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Wednesday, March 30, 2022

The Princess' Knight (A Redemption Story) by Kara O'Neal

THE PRINCESS’SKNIGHT is book 17 in the TEXAS BRIDES OF PIKE’S RUN series. And it almost never existed.

I started writing the Texas Brides series in the year 2000 and had no plans to give a story to Madeline Talbut. Because…well…Madeline is the “mean girl”, and I had every intention of keeping her that way.

Except as I went through the series, little tidbits popped up about her, and she ends up with a backstory that is pretty heartbreaking. I felt for her. I thought, “Well, perhaps she does deserve redemption.”

But I hadn’t any idea who her hero ought to be.

Then I wrote book 8 – THE EDITOR’S KISSES – and Carl Dawson, a sixteen-year-old, know-it-all who preferred a wandering life to getting hitched declared that he’d never settle down, least of all with someone like Madeline.

And that was it. THE PRINCESS’S KNIGHT was born.

I enjoyed messing up Carl’s plans, and I really enjoyed watching Madeline redeem herself. That was something I didn’t know if I could tackle correctly. I feel as if Madeline’s arc is well-done, but readers will have to tell me the truth!


Pike’s Run, Texas, 1890

Carl Dawson finds himself in a Georgia prison with only one way out – get Madeline Talbut, the viperous ice princess and his childhood nemesis, home to Pike’s Run, or lose a year of his life in jail. He takes the deal and finds her playing hostess on a magnificent showboat.

Madeline Talbut has a past she’d like to forget, and she can do that while taking care of the guests aboard the Princess. But, as she sails the mighty Mississippi, a newcomer infiltrates her space, shaking up her heart, awakening the desire she’d thought dormant and reminding her that the past must be dealt with.

Carl learns there is more to Madeline than he’d once thought, and she’s becoming more important to him than he wants. But he must hide his identity from her, or she might not return to Texas and all the pain it holds. And, even worse, if she discovers who Carl really is, he might lose her. Forever.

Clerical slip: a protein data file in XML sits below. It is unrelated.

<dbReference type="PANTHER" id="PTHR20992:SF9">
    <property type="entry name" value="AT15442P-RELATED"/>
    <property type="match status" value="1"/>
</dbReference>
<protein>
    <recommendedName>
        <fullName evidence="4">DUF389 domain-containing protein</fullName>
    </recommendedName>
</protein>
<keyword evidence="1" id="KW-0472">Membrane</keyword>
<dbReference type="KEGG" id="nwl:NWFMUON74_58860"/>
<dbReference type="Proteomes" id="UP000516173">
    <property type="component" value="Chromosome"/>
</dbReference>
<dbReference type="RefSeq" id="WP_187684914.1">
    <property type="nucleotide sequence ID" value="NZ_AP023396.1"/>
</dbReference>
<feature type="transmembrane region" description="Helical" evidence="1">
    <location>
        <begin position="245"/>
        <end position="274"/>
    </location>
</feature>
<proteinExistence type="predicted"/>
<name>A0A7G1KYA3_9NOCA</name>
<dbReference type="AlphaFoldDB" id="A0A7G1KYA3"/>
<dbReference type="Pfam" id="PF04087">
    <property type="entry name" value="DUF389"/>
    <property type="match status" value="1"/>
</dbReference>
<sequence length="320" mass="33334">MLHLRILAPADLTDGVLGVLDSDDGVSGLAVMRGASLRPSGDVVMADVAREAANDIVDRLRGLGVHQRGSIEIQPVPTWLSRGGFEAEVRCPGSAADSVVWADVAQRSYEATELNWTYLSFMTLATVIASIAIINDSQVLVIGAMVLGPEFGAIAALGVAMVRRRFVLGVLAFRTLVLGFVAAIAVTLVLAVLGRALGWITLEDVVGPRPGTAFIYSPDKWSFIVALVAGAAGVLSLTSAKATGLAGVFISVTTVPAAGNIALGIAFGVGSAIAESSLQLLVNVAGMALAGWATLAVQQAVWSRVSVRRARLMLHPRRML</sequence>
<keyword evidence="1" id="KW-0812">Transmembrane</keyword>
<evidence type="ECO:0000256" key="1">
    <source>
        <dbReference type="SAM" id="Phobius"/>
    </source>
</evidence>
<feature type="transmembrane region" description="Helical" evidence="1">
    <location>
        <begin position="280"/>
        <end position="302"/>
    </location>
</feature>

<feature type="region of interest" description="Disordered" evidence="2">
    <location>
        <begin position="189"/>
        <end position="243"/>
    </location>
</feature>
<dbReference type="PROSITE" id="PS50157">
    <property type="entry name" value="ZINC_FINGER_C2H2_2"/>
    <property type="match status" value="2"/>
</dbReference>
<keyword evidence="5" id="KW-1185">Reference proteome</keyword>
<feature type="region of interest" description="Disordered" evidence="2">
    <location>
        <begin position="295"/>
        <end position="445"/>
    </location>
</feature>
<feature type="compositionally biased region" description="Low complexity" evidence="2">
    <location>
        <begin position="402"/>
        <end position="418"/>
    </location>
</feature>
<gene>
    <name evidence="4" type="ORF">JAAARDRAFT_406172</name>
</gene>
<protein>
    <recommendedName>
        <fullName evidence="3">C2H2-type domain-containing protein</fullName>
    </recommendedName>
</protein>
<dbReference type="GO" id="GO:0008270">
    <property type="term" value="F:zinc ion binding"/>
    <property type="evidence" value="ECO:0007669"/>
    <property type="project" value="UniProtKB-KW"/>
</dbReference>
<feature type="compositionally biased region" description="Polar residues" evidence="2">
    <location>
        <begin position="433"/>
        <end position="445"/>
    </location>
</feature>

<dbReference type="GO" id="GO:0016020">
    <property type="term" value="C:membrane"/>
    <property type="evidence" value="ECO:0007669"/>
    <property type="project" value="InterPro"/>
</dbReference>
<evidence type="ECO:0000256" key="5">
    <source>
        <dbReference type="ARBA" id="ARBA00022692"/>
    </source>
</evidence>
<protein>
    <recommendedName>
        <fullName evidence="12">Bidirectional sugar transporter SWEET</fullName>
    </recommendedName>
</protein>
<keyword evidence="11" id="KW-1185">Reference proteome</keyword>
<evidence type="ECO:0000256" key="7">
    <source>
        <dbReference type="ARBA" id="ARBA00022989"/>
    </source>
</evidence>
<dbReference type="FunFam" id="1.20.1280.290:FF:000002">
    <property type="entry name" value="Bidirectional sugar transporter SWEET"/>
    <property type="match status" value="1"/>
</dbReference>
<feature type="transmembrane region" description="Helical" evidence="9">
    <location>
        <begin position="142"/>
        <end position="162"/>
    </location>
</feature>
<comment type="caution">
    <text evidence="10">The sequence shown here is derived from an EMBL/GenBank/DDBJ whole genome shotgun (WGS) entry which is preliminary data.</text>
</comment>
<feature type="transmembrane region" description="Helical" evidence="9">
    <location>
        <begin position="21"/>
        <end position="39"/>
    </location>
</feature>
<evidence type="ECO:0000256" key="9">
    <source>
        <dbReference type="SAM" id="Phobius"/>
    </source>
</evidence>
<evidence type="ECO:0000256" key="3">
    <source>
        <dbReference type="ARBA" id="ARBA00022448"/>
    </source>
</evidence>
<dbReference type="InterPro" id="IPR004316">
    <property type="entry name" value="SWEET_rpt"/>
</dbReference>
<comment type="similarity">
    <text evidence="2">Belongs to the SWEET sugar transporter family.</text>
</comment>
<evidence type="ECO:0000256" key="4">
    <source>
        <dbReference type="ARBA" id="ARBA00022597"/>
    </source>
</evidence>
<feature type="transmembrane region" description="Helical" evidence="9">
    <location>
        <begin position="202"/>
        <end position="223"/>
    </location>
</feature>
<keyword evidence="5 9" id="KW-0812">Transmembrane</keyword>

“Miss Talbut has taken on all my duties aboard the Princess,” Mrs. Cole explained to Carl, “and I’m so grateful to her. And, as you can imagine, I can’t have anything happening to her.” She sniffed, then with care, she smoothed the hair at Madeline’s temple. “Tell me, Mr. Dawson, what do you do for a living?”

Not an odd question, but he felt it was going to lead somewhere. But what could he reveal without giving away who he was? He continued to sense it was better that Madeline not know his connection to her. At least, not yet. “I don’t have a profession. I travel, do odd jobs here and there.”

Mrs. Cole smiled at him. “And save damsels in distress everywhere you go, I bet.”

He’d aided ladies, yes, but not everywhere.

“I’m quite certain you’re nothing but a gentleman. A true knight,” Mrs. Cole remarked, while Madeline shifted uncomfortably.

“I try, ma’am,” Carl answered.

Mrs. Cole removed her hand from Madeline’s tightly linked fingers and leaned forward. “I have complete faith that you do, and I must ask for your assistance.” She gazed at him in earnest. “Would you watch over Miss Talbut for me? Be her protector while she carries out her duties?”

Well…damn it all. Relief poured through him. He glanced at Madeline again and saw her lips had pinched, and she looked ready to argue. But…she didn’t. Another revelation.

“I’ll pay you, of course, and it’s temporary. My husband will get better, and no one would dare harm Miss Talbut when he is present.” Mrs. Cole gave a sharp nod to emphasize her statement.